James Warren of The Atlantic reports that a bevy of newspaper executives gathered yesterday in Chicago for a clandestine discussion about “Models to Monetize Content.” Amongst the participants are the New York Times, Gannett, E. W. Scripps, Advance Publications, McClatchy, Hearst Newspapers, MediaNews Group, the Associated Press, Philadelphia Media Holdings, Lee Enterprises and Freedom Communication. The unadorned agenda of this cabal of publishers is to figure out how to make news consumers pick up the tab that advertisers have traditionally paid.
Setting aside the obvious appearance of a violation of anti-trust laws, the main problem with these old-media relics is that they still don’t understand the problems confronting them.
First of all, they aren’t losing money because subscription receipts are declining. Subscription revenue, while not insignificant, was never the foundation of the industry’s financial well being. It is advertisers that keep newspapers (and most media) in business. The value of subscribers is due more to the fact that higher circulation brings higher ad revenue than to the value of the actual subscription price.
Secondly, subscriptions aren’t declining because newspapers cost too much. They are declining because too often the product isn’t worth paying for. That would be true whether it were delivered to your doorstep or your browser. The state of the economy cannot be overlooked as a contributor to the subscriber exodus either. But when newspapers respond to tough economic times by cutting newsroom staff, they have to expect that readers will notice the falloff in quality. Once people perceive that they aren’t getting their money’s worth, they will be no more likely to pay for an online subscription than the dead tree variety.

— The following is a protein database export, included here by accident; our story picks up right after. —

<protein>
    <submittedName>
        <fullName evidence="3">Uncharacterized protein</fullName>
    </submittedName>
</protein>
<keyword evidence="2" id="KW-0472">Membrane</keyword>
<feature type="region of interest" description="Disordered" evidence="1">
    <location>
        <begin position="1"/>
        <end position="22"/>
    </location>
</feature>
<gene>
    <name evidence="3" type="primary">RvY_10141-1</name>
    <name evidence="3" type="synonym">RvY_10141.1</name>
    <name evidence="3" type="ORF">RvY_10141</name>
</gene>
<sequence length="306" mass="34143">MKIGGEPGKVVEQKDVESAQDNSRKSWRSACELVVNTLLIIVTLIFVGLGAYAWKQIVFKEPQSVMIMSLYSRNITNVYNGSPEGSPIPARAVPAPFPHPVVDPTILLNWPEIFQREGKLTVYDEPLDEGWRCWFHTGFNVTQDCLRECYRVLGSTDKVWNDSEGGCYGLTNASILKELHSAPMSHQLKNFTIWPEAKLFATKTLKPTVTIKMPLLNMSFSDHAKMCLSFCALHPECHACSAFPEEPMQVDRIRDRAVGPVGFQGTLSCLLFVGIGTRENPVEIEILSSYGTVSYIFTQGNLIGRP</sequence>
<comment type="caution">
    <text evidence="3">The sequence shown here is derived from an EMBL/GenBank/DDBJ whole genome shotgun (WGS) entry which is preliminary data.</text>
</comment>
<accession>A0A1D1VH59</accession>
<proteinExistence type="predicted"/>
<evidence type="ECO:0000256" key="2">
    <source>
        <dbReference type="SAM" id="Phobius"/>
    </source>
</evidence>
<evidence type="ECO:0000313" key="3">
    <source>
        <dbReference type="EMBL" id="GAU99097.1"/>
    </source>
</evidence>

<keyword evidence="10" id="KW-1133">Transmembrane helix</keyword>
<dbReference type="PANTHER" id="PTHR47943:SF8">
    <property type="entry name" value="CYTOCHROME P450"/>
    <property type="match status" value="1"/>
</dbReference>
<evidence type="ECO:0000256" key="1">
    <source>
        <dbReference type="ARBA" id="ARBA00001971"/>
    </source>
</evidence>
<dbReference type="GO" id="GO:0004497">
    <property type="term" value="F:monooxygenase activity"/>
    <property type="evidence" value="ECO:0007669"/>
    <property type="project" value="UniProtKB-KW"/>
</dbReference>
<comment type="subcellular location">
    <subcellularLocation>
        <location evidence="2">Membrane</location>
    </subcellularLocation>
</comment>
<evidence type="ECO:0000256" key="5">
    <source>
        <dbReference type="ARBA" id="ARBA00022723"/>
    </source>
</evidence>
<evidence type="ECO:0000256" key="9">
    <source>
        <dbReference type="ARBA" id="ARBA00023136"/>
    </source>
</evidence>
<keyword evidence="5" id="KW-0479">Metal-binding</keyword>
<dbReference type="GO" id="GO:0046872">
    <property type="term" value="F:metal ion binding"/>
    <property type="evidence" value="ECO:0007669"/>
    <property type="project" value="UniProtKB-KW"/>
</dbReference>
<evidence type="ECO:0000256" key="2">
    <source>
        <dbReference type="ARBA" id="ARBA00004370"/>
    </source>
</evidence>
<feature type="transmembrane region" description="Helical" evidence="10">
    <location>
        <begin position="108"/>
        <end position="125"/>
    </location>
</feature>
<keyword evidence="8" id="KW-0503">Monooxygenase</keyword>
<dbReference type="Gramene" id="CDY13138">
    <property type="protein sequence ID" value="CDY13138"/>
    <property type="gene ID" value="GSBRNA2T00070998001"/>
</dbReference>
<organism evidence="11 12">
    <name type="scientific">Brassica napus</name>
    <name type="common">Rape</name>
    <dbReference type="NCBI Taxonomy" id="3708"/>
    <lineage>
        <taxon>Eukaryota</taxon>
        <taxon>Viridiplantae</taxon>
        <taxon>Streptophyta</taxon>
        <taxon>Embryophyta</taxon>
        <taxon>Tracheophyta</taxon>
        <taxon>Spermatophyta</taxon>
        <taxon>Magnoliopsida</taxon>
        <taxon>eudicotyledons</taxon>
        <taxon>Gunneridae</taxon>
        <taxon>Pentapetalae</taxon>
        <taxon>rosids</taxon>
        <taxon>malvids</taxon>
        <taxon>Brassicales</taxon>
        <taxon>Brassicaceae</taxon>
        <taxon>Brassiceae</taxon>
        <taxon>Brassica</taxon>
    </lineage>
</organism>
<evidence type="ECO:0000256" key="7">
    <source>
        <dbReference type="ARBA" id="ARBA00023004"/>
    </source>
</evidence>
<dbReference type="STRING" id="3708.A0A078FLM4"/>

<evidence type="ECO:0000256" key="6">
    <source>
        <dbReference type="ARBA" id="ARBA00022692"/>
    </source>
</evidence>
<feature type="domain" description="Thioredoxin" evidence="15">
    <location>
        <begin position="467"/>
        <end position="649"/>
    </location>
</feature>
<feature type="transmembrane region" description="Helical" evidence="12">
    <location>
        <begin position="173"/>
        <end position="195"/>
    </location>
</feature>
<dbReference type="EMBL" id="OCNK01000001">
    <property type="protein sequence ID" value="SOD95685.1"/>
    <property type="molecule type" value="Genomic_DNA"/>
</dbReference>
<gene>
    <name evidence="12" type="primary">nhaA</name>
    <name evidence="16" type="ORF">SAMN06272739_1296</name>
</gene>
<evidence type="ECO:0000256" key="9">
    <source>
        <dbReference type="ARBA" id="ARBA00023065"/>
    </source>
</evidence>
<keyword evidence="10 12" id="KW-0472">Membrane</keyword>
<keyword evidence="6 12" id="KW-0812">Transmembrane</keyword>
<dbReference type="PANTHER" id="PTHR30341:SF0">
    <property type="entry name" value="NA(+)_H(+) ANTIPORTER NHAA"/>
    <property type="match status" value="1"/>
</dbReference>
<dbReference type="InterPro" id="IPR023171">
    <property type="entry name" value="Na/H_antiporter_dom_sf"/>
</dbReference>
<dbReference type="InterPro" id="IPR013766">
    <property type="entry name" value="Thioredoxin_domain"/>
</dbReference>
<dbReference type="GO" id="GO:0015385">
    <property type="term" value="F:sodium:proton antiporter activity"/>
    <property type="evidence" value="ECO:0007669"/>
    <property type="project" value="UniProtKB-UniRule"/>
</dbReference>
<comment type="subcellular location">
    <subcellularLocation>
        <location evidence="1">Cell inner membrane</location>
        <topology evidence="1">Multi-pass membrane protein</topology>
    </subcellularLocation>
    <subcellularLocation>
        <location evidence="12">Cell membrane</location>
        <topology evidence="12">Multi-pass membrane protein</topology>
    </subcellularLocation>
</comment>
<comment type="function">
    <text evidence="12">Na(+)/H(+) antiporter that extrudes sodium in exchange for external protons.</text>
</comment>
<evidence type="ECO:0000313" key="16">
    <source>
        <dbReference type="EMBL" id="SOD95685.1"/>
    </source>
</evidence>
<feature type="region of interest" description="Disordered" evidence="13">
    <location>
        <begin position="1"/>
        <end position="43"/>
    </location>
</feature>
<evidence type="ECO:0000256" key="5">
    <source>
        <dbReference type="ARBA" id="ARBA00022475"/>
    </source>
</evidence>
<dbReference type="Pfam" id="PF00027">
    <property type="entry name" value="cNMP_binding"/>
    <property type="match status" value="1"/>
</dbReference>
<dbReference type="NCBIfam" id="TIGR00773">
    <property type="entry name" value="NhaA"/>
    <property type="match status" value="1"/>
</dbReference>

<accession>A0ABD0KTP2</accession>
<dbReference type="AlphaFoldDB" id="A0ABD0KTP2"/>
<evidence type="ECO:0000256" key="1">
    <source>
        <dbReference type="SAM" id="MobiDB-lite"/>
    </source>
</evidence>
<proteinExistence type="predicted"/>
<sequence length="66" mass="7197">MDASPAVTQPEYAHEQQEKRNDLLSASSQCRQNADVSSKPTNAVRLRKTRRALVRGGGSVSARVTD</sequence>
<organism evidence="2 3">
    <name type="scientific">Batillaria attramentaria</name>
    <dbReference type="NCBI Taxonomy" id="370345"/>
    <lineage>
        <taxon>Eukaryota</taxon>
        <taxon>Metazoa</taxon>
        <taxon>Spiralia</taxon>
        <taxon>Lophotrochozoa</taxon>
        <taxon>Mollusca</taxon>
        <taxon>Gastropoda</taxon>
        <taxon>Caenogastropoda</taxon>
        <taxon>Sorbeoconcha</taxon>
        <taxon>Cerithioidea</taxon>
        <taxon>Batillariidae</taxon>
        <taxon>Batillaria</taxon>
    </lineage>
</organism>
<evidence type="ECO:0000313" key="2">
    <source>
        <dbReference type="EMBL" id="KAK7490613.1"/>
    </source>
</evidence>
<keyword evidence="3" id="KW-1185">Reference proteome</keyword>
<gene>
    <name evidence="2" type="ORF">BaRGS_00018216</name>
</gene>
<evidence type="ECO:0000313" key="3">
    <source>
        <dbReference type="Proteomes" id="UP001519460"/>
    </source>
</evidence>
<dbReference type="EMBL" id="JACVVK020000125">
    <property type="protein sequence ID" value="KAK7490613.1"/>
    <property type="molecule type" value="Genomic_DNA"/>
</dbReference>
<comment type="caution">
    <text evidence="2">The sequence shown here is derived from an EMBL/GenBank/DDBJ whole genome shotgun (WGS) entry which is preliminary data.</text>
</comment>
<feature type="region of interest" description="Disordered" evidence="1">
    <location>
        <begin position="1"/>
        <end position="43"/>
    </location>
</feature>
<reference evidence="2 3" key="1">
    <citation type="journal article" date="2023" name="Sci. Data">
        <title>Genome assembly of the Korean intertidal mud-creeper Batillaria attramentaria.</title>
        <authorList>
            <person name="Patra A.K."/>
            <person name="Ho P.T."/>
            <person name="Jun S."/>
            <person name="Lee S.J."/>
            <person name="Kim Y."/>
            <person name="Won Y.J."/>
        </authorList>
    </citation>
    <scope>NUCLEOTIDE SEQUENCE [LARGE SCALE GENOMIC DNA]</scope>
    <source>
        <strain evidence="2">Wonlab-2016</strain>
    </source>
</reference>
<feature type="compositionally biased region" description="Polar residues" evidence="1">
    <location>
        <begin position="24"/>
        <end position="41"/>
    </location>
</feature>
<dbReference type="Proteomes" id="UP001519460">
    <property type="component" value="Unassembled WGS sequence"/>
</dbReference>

Warren astutely notes in his article that newspaper executives are not the brightest inks in the well. Many of them are holdovers from an era that hasn’t kept up with modern competition. Others are transplants from TV or radio who lack experience in a medium that has little in common with its electronic cousins. The evidence of their shortcomings is observable in their haste to alter a business model that has worked fine for a couple of hundred years or more. To respond to current financial woes by shifting from a model that relies on advertisers to one that pinches readers is profoundly shortsighted. The economy, and advertising revenues, are bound to recover, but dimwitted decisions by panicky publishers could aggravate and prolong what would otherwise be a temporary setback.
There are challenges facing the newspaper business, to be sure. But there is no reason to presume that the sort of broad distribution model that has led to success in virtually every form of media has suddenly become inoperative. Newspapers need to adapt to the digital world in a manner that promotes access and ubiquity. Walling themselves off by erecting subscription barriers can only make matters worse and result in further isolation and debt.
Finally, if they think that by colluding with one another to set the terms of doing business with them will endear them to their customers, they are even stupider than I thought.